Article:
NY Mets R.A. Dickey Entering Rarified Air, What Does This Mean for Contract?
Last week many New York Mets' fans began discussing the possibility of R.A Dickey winning the National League Cy Young, which would be the first for the Mets since Dwight Gooden in 1985.
After his second consecutive one-hitter, which lowered his ERA to 2.00, he may be on pace to become the first Met player to win an MVP award since...never.
Obviously, nobody expects Dickey to continue at this pace. He has now pitched 42.2 innings without giving up an earned run, just 6.1 behind Gooden for the franchise record.
He is also the first pitcher since Dave Stieb in 1988 to record consecutive one-hitters. Stieb's performances, by the way, were more excruciating as he lost a no-hit both times with two outs in the ninth inning.
The last National League pitcher to accomplish the feat was Jim Tobin of the Boston Braves in 1944.
Dickey is also the last pitcher since Francisco Liriano in 2006 to accumulate 11 wins, a sub 2.50 ERA and more than one strikeout per inning over his first 14 starts.
All these statistics are impressive, but what does this mean for his future?
Of course, Dickey is not a typical pitcher asking for a contract extension. He is 37-years-old, he is not a prototypical athlete that spends exorbitant amounts of money on material items, he is an avid read (according to his Twitter account) and he obviously loves New York.
What is a fair contract for RA Dickey?
Mathew Cerrone of Mets Blog addressed this subject. While exact figures are not yet known, it would seem fair for each sides to cave in a bit.
Strictly by performance, Dickey is worth over $100 million on the open market. How many pitchers are putting up these numbers?
Verlander, Strasburg and Sabathia are all franchise players that are receiving—or will soon receive—annual salaries exceeding $20 million.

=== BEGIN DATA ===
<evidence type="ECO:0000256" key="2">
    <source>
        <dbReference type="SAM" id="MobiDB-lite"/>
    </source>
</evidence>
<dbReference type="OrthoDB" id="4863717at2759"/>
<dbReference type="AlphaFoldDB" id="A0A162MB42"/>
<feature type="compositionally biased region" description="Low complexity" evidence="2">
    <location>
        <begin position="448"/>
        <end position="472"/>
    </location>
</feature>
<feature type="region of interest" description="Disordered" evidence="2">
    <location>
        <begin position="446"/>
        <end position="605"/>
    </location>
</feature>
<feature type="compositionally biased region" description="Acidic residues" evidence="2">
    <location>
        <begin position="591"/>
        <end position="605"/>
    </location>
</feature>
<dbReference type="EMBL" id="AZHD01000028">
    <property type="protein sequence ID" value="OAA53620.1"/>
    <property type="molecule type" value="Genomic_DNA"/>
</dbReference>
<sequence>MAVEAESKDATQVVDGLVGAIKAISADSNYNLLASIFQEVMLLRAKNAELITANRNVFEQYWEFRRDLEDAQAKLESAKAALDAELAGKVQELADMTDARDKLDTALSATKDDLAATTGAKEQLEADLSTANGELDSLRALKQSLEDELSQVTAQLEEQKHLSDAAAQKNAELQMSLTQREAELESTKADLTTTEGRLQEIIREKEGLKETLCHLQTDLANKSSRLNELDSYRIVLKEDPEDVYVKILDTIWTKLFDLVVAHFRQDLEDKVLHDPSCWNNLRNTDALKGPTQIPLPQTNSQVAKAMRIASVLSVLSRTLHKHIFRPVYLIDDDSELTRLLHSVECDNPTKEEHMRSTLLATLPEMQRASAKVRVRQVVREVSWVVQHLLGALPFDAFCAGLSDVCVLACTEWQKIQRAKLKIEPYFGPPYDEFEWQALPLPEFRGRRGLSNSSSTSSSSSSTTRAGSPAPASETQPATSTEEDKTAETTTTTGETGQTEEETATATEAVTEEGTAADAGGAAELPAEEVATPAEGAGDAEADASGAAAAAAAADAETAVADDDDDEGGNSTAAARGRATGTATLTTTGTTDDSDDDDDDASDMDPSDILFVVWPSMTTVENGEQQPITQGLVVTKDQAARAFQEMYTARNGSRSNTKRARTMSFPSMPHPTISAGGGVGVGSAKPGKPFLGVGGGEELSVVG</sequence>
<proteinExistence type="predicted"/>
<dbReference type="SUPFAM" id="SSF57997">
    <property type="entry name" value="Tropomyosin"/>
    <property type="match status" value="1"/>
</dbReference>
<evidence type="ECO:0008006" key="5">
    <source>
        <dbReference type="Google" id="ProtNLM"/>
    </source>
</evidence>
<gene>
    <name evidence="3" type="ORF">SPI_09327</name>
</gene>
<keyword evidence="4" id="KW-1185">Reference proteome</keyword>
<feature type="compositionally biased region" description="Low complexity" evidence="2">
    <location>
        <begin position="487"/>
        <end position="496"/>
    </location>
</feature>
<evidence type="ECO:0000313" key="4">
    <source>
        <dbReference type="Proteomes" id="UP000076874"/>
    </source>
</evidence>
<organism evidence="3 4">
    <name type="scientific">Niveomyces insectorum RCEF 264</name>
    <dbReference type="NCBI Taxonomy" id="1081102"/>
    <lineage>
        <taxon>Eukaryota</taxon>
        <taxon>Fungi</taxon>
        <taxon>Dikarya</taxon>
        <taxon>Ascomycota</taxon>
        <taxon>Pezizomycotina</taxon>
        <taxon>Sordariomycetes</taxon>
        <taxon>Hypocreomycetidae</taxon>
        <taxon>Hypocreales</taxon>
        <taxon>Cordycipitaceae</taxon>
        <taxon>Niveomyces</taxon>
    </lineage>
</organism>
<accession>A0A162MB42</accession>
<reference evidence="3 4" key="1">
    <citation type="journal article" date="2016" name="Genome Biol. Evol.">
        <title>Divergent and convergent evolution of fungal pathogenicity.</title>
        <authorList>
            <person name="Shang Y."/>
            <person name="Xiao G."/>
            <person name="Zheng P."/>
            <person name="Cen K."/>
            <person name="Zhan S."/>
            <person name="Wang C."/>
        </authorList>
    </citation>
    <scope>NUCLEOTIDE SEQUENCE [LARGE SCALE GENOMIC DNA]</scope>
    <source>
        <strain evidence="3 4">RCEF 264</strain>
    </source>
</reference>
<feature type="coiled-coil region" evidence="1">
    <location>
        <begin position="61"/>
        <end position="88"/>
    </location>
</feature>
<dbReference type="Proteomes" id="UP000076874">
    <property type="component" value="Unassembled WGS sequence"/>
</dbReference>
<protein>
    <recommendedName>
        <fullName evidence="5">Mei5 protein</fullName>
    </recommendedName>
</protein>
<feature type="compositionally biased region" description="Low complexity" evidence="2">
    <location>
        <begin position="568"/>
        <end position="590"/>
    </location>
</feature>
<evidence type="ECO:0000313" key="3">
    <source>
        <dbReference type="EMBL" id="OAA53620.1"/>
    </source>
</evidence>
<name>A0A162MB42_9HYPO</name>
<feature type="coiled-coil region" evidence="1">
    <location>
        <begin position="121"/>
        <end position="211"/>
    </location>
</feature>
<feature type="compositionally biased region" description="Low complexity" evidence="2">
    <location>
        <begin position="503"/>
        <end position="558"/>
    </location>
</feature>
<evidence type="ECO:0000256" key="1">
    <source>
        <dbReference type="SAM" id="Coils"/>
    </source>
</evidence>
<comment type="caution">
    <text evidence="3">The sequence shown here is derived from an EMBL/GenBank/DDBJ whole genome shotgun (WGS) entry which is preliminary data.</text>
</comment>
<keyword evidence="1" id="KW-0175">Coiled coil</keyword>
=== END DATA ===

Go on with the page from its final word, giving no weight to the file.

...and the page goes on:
Dickey and his agent know that he is not 27 anymore, and no team would give him that type of money.
In my estimation, the team will soon come to terms with Dickey on a four-year deal (not counting 2013) worth $12 million per year.
It cannot be too soon, however, since Dickey is performing on a level that would warrant an Alex Rodriguez type of deal.
They will wait until after the All-Star break, perhaps early August (also the time they extended David Wright and Jose Reyes in 2006), before making a decision. That way, Dickey will truly have financial security for the first time in his career and will not be playing year to year.
Also, the Mets will be receiving the services of an elite level pitcher below the market value they set by signing Johan Santana back in 2008.
Dickey is not new to the city the way Johan was, he is a marketing gem at this point and clearly a fan favorite.
While his performance will undoubtedly come down to Earth at some point, it is clear based on the past three seasons that Dickey is here to stay and his future is in New York.
The Mets need to lock him up as a way to reward him for his contributions to the team and to treat their fans to one of the most affable players in the game.
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